Although in American society allows for upward mobility and rewards with social recognition those who make it to the top and remain there, it naturally posses a strong gravity force. We recognize this force as competition from our piers, lack of liquidity to finance a business, or just market pressures imposed by the desire of everybody else to retain and increase their wealth.
Now, I live in Florida, and I grew up during the Apollo era, so I have a love for everything related to space travel and I enjoy watching the powerful blasts of the rockets when they launch the shuttle. It amazes me and bothers at the same time the amount of energy we are freeing in order to send scientists and occasional tourists to circle the globe. As you know, launching space vehicles is risky business, and a small piece of debris can destroy a mission.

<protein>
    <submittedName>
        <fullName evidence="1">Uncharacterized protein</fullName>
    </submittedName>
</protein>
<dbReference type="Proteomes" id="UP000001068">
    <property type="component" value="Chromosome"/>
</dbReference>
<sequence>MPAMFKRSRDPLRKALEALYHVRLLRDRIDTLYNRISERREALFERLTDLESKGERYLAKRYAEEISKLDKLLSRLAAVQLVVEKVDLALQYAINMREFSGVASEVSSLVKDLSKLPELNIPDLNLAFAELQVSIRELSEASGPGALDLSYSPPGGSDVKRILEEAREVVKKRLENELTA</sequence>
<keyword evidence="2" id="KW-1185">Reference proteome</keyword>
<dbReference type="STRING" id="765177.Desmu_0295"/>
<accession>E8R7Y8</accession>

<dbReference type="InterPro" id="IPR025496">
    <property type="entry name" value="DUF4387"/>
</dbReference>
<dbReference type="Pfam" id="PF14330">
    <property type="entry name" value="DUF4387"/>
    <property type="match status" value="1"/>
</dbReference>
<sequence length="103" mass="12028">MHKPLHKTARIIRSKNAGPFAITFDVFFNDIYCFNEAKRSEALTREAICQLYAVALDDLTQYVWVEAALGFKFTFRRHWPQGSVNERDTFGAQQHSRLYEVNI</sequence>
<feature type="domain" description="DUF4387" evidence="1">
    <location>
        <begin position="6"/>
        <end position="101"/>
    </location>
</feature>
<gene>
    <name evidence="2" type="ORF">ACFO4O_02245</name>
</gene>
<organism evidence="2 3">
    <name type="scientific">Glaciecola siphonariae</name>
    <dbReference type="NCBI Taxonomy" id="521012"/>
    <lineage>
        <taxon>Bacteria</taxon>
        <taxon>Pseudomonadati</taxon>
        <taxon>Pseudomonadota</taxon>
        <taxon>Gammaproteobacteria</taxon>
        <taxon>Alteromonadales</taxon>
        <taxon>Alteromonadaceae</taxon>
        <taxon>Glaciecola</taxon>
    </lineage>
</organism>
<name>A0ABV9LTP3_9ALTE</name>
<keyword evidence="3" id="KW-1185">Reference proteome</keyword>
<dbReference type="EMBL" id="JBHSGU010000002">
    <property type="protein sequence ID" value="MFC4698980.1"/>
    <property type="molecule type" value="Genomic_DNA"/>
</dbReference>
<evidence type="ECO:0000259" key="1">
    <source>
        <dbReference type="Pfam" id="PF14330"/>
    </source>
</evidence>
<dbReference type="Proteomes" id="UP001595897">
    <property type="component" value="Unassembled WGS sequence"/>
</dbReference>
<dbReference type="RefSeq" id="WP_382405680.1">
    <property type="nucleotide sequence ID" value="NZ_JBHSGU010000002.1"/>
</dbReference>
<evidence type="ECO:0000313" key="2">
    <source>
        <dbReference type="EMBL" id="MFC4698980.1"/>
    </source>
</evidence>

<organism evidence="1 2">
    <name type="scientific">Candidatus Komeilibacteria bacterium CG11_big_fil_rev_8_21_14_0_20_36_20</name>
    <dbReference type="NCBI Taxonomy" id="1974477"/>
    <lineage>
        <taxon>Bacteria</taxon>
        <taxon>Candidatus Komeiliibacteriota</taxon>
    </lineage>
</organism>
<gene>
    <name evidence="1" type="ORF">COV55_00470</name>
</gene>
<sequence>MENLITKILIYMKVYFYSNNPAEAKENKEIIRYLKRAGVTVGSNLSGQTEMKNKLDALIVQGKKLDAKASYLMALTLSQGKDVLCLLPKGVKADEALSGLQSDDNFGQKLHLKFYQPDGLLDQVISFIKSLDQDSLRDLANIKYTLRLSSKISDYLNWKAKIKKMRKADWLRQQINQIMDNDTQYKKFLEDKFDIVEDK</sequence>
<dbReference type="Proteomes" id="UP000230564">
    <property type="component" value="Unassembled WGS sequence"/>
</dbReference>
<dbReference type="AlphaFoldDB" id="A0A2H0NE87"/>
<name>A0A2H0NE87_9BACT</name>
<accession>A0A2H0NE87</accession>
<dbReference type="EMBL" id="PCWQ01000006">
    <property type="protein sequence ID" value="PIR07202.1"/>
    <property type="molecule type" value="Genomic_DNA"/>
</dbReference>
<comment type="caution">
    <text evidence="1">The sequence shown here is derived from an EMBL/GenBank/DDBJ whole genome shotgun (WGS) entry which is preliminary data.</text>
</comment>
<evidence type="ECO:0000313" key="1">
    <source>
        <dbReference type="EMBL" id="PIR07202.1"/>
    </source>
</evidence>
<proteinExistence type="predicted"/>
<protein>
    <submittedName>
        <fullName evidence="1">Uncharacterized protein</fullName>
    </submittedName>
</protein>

If you followed the analogy so far, that’s what the get rich schemes are: Rockets that try to negate the forces of social gravity to put you very high very fast. My question is, if NASA and the private industry, with wealth of scientists at their disposition to analyze every possible variable consider rocket launching a risky enterprise, why would anybody accept with blind fate that any plan for getting to outer space without effort may have any chance of success?